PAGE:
Exiting the exhibitions we wandered around to the front and climbed the stairs in the front of Vittorio Emmanuelle enough to see the tomb of the Unknown Soldier. They had a special cop on the steps whose job it was to blow his whistle and prevent anyone from sitting on any one of all of those steps. He explained that this is a military monument and you must not sit down out of respect for the dead soldiers. Five in the evening, tired and in need of a recharge, we headed off to the Ghetto. Most of it is closed to traffic so it is much more pleasant than it used to be. It hasn’t come into its own yet as a tourist destination but I can see that very soon it will be full of restaurants with tourist eating on the streets. We sat down at a bar to have a beer. After a while we noticed that a group of well dressed elderly women were starting to accumulate on the bench across the street from us. Four of them were sitting side by side on one bench. Then three men come over to our side and sit down at the outdoor table next to ours and start talking but don’t purchase anything. As time goes by, more women arrive; they bring their own folding chairs and set up around the bench with the original four women. For a while it becomes multi generational as a young girl comes to hang out with her grandmother. Meanwhile at the table next to us, there were more and more men joining this group. We must have sat down at the tables that they habitually occupy, they didn’t ask us to move or to leave but we started feeling surrounded. Now there were over ten men. Some were sitting next to and behind Donna and some next to and behind me. We thought that it was getting to pretty comical. All of the men grouped next to us and not one of them has purchased a thing from this bar. All the while, those ladies were over there on the other side, serious and watching the men on our side. Finishing our beer, we decided that it was time to move on. We abandoned our spot and the men spread out into our chairs.

Day Six- Tivoli

At the entrance to the Villa D'Este
Boy were we wiped out after all of that gallivanting around Rome the previous day. I don’t know how far that was that we walked but it did follow the walking of the previous day in Pompeii. These old bodies aren’t as resilient as they used to be. Thank God for Tylenol and IB. Well, today was to be a big adventure. Last year I couldn’t figure out how to get to Tivoli but did know that the trains went there. So, we set off, walked down to ‘Re di Roma’ to get the Metro and took it to Termi. We climbed up out to the track level, purchased our tickets and then learned that the train to Tivoli doesn’t leave from Termi, it leaves from Tiburtina, the guy also told us to go down to track one to the information booth. Silly us, we thought that there was something that we needed to know, so we walked all the way down to the information booth on track one, waited in line and then told the lady that we wanted the train for Tivoli. She says that we have to go to Tiburtina to get the train for Tivoli. So I say, “OK, how often do the trains run?” She answers that we have to go to Tiburtina to get that information too. So I guess that was all the information that they had for us at Termi. Back down to the Metro and a short ride got us to the correct station. The Metro really is quite wonderful in Rome, who would have thought. By the way, I just saw today that they are building a new Metro line ‘C’, supposedly it is going to go to all of the ancient ruins. I’m not sure how they are going to pull that off since there are ruins everywhere but I guess we’ll just have to wait and see.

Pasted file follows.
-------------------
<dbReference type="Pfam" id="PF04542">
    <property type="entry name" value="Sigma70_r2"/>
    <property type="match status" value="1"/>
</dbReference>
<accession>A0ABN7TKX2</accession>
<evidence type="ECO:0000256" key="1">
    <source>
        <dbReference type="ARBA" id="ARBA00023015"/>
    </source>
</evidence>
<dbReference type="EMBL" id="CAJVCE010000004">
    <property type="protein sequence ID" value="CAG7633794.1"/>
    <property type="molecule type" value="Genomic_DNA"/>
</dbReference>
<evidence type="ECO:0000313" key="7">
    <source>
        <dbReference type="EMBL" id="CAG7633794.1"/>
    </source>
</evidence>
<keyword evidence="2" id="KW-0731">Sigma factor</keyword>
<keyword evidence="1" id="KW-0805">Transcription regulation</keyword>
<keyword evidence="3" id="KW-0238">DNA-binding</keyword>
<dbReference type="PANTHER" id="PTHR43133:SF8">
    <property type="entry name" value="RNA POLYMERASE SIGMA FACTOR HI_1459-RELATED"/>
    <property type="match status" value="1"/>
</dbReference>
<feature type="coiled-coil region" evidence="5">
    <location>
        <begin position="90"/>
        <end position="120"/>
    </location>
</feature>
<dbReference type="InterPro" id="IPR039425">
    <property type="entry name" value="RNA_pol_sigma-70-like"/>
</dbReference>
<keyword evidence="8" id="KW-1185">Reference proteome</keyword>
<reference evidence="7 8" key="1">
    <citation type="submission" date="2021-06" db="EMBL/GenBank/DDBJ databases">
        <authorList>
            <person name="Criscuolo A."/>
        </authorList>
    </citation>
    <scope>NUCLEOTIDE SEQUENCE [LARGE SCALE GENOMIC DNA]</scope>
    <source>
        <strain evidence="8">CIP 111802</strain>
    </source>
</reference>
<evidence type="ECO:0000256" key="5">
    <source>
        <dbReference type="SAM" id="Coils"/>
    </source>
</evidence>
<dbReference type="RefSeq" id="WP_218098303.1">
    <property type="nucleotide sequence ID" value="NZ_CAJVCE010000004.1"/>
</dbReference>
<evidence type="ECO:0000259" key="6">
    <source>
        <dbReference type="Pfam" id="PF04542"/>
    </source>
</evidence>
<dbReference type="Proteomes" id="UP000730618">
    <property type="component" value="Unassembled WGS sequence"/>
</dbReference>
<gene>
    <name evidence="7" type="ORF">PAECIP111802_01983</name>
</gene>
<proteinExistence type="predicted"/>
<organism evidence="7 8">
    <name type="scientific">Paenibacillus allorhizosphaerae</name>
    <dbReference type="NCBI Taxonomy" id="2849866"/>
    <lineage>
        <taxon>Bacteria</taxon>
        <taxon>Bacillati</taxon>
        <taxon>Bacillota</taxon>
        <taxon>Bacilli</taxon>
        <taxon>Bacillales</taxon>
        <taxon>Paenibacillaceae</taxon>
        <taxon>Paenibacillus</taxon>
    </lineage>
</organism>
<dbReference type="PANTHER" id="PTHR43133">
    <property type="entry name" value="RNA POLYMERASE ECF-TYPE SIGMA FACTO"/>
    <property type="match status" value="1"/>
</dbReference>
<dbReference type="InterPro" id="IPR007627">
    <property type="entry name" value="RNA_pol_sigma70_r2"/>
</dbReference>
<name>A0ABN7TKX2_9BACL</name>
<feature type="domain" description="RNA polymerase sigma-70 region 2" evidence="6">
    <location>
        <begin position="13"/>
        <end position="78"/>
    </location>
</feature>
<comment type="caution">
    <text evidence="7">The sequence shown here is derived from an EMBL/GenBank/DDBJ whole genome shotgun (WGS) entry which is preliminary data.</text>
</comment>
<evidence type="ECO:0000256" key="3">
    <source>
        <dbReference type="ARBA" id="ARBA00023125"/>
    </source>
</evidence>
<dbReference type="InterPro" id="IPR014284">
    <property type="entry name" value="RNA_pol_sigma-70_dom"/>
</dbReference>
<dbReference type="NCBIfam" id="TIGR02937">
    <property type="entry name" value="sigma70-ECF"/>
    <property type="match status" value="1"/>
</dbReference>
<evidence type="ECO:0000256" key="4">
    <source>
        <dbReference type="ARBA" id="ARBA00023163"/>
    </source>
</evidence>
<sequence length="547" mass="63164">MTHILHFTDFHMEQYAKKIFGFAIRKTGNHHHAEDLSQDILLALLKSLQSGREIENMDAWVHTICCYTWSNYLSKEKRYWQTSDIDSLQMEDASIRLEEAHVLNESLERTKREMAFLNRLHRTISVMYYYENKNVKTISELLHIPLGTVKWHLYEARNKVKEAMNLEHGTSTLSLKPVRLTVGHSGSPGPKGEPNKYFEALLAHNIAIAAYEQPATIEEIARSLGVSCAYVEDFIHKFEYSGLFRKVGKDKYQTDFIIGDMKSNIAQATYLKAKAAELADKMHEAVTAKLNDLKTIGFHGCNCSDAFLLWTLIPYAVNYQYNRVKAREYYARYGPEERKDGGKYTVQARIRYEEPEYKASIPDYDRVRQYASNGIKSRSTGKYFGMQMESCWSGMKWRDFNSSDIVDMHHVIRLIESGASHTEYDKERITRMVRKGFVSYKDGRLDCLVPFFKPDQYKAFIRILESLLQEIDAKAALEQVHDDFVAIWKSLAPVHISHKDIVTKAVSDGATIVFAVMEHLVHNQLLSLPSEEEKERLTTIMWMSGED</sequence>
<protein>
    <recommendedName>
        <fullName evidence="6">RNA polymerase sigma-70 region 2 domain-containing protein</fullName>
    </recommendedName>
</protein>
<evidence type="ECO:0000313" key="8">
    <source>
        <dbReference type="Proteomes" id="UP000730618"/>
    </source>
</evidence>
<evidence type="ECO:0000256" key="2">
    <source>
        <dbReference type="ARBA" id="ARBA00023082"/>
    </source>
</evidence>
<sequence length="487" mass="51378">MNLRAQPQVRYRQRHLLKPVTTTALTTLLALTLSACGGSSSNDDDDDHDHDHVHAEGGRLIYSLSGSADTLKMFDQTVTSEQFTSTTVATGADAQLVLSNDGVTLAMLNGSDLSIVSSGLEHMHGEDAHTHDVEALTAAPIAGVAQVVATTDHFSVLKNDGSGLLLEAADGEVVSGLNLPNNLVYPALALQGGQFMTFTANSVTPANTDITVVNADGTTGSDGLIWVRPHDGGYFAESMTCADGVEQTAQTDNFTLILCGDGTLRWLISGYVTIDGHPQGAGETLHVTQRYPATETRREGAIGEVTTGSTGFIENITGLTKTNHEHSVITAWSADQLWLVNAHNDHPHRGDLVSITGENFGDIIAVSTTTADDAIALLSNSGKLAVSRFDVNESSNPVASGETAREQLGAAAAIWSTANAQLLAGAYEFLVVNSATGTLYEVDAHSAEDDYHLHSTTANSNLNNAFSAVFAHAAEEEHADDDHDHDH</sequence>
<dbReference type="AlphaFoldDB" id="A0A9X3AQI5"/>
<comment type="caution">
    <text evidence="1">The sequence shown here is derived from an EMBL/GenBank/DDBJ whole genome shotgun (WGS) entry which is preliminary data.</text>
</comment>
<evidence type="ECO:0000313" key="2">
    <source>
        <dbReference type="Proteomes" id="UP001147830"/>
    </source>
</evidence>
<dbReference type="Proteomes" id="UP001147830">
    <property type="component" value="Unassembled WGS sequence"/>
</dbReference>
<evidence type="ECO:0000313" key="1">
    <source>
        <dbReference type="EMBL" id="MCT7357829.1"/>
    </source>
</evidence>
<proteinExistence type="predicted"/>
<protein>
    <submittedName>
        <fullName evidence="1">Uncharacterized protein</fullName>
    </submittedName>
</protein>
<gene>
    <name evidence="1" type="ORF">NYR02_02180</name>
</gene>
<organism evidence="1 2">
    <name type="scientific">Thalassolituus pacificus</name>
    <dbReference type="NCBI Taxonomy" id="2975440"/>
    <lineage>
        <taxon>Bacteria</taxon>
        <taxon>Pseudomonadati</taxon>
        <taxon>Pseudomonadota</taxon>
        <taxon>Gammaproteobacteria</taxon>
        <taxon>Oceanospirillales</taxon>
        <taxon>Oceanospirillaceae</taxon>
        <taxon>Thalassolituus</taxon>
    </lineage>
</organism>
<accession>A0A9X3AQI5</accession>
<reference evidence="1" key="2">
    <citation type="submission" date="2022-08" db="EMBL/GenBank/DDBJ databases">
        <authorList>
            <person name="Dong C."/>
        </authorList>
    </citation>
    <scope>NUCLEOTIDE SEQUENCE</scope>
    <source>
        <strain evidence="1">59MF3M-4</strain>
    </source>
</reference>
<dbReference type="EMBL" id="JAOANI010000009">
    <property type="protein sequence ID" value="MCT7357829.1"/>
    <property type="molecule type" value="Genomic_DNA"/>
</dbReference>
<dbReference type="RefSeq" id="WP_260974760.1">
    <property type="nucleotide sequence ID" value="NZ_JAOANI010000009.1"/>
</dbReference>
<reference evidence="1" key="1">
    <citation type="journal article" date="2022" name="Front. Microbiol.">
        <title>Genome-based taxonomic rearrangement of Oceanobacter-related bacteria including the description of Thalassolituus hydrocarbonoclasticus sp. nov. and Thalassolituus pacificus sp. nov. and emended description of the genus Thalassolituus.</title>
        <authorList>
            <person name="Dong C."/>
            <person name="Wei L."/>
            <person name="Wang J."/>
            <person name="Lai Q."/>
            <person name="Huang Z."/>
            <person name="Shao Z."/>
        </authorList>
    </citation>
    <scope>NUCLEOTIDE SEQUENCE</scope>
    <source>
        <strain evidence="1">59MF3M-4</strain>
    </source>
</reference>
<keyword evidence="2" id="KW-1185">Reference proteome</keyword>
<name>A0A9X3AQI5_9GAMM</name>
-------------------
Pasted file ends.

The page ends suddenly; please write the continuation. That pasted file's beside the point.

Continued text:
View of Rome
Neither of us has a watch, so I have no idea how long it took us to get to Tivoli but it seemed like around an hour and Tivoli was beautiful. From up there, you have a fantastic view of the valley that houses Rome. We would recommend Tivoli as a good place for an overnighter as well. The town is very inviting and there are lots of things to explore. Arriving, I asked in the train station how to get to the Villa D’Este. The lady said, just down the road, about a ten minute walk. Well, it wasn’t exactly that, there were some turns and stuff but it wasn’t all that far and along the way we discovered that Tivoli had another attraction. I did not absorb its name and it was closed by the time we got out of the Villa D’Este but what it is essentially is a very, very deep compact valley with what are advertised as the most spectacular waterfalls in Europe. Since it was closed, we cast around for someplace to eat and did go into a place named after mom called, ‘Flo’s Bar’. We didn’t actually go into Flo’s which was at street level but instead followed the signs for the restaurant which led us down a few flights of stairs to a large terrace cantilevering over the above mentioned canyon. So, I did get a few photos of the waterfalls from above even if we missed out on the chance to walk in it.